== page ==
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Thursday, August 27, 2015
Today’s Reading | Genesis 21:1–7
The Lord dealt with Sarah as he had said, and the Lord did for Sarah as he had promised. Sarah conceived and bore Abraham a son in his old age, at the time of which God had spoken to him. Abraham gave the name Isaac to his son whom Sarah bore him. And Abraham circumcised his son Isaac when he was eight days old, as God had commanded him. Abraham was a hundred years old when his son Isaac was born to him. Now Sarah said, “God has brought laughter for me; everyone who hears will laugh with me.” And she said, “Who would ever have said to Abraham that Sarah would nurse children? Yet I have borne him a son in his old age.” (NRSV)
At its purest sense, this text is about God fulfilling his promises. God had promised Abraham he would have many descendants and become a “great nation,” a covenant made and renewed over many years. On a few occasions, Abraham and Sarah responded to it with laughter, believing Abraham was too old and Sarah was barren. Ultimately God has the last laugh. When God keeps his promise, Sarah says he has once again brought her laughter. Even Isaac’s name translated literally means, “He will laugh.”
What has God promised us? I don’t know about you, but God has rarely appeared before me to make a promise. Instead we believe that through Jesus Christ God fulfilled the promise of the scriptures and provided us with love and the hope that we will live to see a better day. That’s not a very specific promise. In fact, it often feels very vague. It’s also not a promise that things will always be good. On the contrary, life often gets a little rough.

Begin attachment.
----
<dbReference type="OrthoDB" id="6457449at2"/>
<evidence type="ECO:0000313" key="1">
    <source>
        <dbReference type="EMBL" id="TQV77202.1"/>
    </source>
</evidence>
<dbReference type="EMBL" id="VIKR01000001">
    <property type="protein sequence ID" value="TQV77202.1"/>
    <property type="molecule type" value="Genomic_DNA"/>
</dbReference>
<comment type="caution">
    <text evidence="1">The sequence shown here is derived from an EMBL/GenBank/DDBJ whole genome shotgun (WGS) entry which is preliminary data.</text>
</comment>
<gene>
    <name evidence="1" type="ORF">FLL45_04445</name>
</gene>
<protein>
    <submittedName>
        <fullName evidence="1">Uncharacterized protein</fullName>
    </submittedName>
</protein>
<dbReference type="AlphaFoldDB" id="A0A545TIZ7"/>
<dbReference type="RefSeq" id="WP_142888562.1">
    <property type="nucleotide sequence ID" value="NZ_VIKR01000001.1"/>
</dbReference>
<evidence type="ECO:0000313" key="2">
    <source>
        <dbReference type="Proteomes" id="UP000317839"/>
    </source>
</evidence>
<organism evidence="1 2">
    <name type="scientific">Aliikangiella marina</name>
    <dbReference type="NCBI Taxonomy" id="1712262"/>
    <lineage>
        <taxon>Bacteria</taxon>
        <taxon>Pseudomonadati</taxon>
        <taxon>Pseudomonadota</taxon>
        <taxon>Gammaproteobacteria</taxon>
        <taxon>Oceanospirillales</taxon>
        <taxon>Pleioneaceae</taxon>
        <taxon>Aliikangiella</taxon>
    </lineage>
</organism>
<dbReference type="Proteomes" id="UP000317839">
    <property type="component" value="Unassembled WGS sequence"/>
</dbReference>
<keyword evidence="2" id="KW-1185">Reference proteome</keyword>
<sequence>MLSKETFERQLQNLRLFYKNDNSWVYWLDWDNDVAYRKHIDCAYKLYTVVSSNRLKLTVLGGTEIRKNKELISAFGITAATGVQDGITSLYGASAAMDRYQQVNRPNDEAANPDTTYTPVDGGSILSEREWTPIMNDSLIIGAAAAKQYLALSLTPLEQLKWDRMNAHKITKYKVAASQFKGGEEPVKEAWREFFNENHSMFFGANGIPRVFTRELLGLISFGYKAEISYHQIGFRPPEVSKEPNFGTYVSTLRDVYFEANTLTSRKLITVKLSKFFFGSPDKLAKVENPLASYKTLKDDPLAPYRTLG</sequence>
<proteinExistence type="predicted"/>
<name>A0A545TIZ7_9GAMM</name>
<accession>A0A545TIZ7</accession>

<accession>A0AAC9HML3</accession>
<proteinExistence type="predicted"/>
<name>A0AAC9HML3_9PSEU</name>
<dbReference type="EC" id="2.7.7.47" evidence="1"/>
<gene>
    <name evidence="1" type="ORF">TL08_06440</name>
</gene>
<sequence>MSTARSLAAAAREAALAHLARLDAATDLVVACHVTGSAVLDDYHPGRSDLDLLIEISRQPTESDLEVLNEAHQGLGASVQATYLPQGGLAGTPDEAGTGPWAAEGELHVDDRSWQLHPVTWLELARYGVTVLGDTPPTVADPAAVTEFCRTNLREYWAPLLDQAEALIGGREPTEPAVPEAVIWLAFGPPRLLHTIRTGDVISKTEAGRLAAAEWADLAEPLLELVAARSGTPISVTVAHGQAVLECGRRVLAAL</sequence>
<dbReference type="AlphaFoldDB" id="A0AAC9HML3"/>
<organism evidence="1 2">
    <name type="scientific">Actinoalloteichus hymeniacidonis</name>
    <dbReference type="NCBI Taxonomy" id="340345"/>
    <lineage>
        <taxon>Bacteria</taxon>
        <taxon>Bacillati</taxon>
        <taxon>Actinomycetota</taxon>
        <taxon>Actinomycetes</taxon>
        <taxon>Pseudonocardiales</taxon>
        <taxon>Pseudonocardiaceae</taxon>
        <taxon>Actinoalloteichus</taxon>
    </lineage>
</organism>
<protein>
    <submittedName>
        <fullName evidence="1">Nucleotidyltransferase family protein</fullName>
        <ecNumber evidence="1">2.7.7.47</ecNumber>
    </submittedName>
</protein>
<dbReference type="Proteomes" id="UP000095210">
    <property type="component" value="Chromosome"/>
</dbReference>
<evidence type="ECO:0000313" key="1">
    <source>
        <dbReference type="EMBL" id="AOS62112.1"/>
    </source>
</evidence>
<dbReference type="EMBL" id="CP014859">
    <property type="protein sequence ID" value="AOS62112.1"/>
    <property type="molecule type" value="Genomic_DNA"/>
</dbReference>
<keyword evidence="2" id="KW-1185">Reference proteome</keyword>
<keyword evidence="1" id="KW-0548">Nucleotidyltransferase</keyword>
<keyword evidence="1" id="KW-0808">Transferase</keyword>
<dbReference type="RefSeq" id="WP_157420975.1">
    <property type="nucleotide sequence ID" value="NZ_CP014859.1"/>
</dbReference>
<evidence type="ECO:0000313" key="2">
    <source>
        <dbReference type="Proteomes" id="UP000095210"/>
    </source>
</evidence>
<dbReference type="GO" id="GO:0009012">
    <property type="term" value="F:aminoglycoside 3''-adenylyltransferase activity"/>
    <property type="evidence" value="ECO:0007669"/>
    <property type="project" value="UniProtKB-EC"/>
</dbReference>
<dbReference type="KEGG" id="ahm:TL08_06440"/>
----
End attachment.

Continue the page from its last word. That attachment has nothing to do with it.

So what if we view this as Sarah and see this as God bringing us laughter? What laughter—or joy—is God bringing to our lives?
I’ve had the good fortune of working with our senior high youth for many years. The great thing about youth is that they can find humor in the most mundane—and sometimes the most serious—situations. When I’m with them, I have the freedom to be a kid again. I’m reminded not to take myself, or life, too seriously.
Life is filled with many ups and downs, but laughter can brighten even the darkest days. One of my favorite hymns is “Live into Hope.” It ends with the following line by Jane Parker Huber:
Live into hope of captives freed
from chains of fear or want or greed.
God now proclaims our full release
to faith and hope and joy and peace.
Hope, joy, and peace—and perhaps a bit of laughter. That’s the fulfillment of God’s promise.
O God, remind me to laugh today. Remind me that in Jesus Christ, you have provided us with hope for a better life. Help me find that hope today. Help me to laugh. Amen.
Written by Mark Nelson, Member of Fourth Presbyterian Church
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